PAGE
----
Museum of the Month: Malmstrom AFB

 

At the height of the Cold War, the US military had over 1,000 nuclear-tipped Inter Continental Ballistic Missile (ICBM) missiles scattered across rural areas of the country.

Surprisingly, these weapons of mass destruction were not hidden away in large military bases. Instead, they were often placed in farmland within sight of main highways. Perhaps more surprisingly, there are still about 400 silos containing loaded and functional ICBMs on alert.

Of course, these missiles, and their warheads, were, and are, extremely well secured in steel-reinforced concrete silos, behind high-tech motion sensors and beneath huge concrete blast doors. These ICBMs were the Minuteman type, originally Minuteman-I (LGM-30A), followed by Minuteman-II (LGM-30F), and finally the Minuteman-III (LGM-30G).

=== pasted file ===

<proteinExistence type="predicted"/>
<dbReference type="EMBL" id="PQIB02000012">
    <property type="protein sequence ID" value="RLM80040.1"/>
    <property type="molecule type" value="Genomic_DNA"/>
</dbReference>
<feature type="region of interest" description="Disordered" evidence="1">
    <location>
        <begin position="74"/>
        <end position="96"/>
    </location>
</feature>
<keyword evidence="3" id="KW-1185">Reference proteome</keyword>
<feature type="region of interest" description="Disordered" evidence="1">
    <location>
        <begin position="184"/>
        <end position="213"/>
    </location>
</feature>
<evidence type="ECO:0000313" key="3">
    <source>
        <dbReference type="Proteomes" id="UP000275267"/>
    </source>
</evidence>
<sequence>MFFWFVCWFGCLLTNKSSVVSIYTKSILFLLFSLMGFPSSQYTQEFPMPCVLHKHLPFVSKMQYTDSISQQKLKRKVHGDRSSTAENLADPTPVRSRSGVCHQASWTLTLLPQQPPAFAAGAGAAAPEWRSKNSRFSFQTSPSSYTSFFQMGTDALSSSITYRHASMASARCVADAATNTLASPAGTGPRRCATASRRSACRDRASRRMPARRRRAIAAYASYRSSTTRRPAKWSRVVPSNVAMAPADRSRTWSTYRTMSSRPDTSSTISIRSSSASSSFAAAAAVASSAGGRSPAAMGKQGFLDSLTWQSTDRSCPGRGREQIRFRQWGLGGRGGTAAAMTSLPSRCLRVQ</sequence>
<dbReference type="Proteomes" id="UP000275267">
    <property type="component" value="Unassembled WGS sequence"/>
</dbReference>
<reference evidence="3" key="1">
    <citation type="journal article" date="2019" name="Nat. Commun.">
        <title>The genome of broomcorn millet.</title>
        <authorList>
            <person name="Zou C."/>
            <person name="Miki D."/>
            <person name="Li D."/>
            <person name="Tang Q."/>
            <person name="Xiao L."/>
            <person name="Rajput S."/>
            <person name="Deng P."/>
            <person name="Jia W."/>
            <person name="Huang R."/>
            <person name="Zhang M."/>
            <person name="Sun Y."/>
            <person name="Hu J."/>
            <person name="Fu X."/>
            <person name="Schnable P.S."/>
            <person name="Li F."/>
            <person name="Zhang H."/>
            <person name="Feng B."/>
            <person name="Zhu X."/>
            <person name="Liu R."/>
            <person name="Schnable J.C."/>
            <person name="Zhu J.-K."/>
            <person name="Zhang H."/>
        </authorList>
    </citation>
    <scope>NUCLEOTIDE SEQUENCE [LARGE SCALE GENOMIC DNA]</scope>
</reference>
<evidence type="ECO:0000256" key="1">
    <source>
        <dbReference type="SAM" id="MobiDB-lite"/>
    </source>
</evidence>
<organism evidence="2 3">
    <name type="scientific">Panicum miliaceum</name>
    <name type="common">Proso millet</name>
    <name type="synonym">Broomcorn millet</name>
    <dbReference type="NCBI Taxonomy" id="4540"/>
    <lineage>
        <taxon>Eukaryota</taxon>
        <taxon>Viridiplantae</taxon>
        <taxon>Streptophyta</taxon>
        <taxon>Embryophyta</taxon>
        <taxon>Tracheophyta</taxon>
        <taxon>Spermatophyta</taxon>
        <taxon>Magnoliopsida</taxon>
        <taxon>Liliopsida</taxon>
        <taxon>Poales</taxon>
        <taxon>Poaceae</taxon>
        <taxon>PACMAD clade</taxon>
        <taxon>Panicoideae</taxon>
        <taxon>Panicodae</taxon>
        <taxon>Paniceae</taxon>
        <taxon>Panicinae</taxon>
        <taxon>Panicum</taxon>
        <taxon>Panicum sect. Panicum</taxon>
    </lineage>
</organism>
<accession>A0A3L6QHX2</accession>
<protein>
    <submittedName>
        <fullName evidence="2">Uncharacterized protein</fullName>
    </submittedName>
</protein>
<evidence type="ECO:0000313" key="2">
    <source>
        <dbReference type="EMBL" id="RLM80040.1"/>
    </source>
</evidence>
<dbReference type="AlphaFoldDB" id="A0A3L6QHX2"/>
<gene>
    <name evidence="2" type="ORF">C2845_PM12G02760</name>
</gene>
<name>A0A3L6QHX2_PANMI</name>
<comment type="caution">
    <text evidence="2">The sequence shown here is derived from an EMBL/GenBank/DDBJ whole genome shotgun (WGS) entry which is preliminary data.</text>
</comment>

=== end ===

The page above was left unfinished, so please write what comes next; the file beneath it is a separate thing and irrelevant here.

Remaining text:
The Boeing Transporter/Erector Loader (TEL) was used to transport the Minuteman series of missiles to and from the launch facility. The container was 19.81m long and 3m wide and contained 227m3 of interior space.

Want to read more?

This is a premium article and requires an active subscription.

Existing subscriber? Sign in now

No subscription?

Pick one of our introductory offers